There are not large expanses of land in Wenatchee to accommodate growth. The city is locked fairly tightly by its geographic boundaries, so growth must come from within, for the most part.
Existing properties, most already developed in some form, must be reinvented for a new vision.
The story is different for East Wenatchee, where growth opportunities abound, and the same is true for most of the rest of Douglas and Chelan counties.
But growth has hardly been at the forefront since the region, like most of the country, suffered the body blows of the Great Recession that still reverberate today.
Prior to 2008, it was all about growth. New construction, both commercial and residential, was humming throughout our valleys. Even in Wenatchee, in-fill was the thing, with developers eying every available strip of land and seeing possibilities.
We are finally beginning to see a gradual return to those days. Land that sat idle for years has attracted new interest. A huge condominium complex is taking shape in Wenatchee near the river on Ninth Street. Development plans are in the works on property near Pybus Market.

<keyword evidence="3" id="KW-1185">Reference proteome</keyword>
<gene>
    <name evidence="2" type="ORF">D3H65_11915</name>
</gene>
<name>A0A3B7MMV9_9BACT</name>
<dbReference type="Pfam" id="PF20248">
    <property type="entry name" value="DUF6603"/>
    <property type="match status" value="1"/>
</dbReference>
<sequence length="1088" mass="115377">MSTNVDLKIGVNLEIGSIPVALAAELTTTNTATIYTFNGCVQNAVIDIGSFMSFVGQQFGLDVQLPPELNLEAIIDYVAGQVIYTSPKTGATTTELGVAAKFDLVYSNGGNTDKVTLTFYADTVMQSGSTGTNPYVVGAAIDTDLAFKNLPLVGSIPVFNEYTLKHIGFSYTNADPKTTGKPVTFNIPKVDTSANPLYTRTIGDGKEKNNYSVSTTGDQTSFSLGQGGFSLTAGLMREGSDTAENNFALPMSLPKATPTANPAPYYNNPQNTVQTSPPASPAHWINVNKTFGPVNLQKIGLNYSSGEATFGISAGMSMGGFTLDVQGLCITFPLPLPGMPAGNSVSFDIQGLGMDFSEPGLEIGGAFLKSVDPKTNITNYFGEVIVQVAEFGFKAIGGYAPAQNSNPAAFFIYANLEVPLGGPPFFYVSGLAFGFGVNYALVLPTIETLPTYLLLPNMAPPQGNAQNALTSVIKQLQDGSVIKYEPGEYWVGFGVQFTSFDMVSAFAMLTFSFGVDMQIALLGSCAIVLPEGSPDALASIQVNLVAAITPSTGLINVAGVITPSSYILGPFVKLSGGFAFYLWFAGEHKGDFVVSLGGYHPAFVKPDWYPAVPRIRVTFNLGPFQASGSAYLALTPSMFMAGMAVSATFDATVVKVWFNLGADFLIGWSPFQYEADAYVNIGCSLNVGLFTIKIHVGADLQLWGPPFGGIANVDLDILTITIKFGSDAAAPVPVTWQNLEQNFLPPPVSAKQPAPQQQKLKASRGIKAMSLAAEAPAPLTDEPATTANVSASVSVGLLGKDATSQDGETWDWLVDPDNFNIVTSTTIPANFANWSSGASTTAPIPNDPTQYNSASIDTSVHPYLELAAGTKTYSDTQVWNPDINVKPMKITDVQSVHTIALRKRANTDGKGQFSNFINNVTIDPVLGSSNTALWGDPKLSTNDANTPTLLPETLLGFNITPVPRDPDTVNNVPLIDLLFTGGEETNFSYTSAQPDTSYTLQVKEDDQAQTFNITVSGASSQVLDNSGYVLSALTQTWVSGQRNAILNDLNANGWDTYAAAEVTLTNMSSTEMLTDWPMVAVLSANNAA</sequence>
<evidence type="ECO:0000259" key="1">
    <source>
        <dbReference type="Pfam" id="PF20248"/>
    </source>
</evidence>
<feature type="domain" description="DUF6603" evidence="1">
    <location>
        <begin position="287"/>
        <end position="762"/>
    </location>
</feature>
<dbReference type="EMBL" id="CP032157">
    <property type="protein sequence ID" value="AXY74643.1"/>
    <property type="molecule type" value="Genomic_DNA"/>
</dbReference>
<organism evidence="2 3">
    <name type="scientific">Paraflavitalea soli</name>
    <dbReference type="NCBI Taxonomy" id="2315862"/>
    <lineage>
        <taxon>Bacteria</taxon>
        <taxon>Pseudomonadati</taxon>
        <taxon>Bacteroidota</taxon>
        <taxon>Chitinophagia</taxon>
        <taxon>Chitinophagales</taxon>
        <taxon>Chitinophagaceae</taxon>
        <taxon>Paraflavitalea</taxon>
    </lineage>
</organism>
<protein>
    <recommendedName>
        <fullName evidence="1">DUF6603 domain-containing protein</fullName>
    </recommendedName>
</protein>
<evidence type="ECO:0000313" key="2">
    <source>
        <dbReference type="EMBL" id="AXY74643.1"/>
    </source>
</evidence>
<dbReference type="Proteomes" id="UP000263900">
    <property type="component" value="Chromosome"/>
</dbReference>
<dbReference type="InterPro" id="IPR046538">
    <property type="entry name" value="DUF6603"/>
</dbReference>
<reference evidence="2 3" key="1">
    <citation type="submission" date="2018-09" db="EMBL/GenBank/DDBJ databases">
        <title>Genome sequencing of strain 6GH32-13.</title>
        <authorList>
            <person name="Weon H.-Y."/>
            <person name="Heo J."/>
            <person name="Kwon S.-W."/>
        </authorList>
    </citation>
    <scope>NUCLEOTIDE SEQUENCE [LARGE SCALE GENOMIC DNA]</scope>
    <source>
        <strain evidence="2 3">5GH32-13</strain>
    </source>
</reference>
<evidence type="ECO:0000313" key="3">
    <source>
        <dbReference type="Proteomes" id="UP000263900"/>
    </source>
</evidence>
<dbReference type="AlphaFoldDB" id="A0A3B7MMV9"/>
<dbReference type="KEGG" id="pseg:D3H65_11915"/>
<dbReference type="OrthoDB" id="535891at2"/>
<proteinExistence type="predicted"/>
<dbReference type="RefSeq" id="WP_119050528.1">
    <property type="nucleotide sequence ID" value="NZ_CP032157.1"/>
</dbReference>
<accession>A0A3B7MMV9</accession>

Pybus Market itself is an example of growth and renewed faith in the local economy. Its existence has inspired others.
Opportunity is out there again and people are beginning to take advantage.
In this issue of Business World we look at some of the growth areas in our region. From the airport in East Wenatchee to a former mill site in Cashmere, people are seeing possibilities and acting.
I’ve written many times before about how the return to robust days of the local real estate market is the true test of economic recovery.
Once the faith in that sector has been restored and existing inventory begins dwindling, new construction begins taking shape.
We are seeing that now. The real estate numbers have been improving each year, with last year showing strong sales at higher median prices. New construction is far from where it was but the signs are there that we can expect to see things happening soon.
Though rapid growth brings its own set of problems, like housing affordability, it is that end of the spectrum where we benefit most as a community.
Higher property values increase tax collections, which can be used to build and improve infrastructure and ensure a better quality of life within our valleys.
On another note, I hope you have had a chance to see the interviews with the 2013 30 Under 35 honorees we have been publishing each Sunday in The Wenatchee World.
They have been quite interesting, with a wide variety of interests and perspectives represented. They give us a chance to hear some fresh thinking from our leaders of today and tomorrow.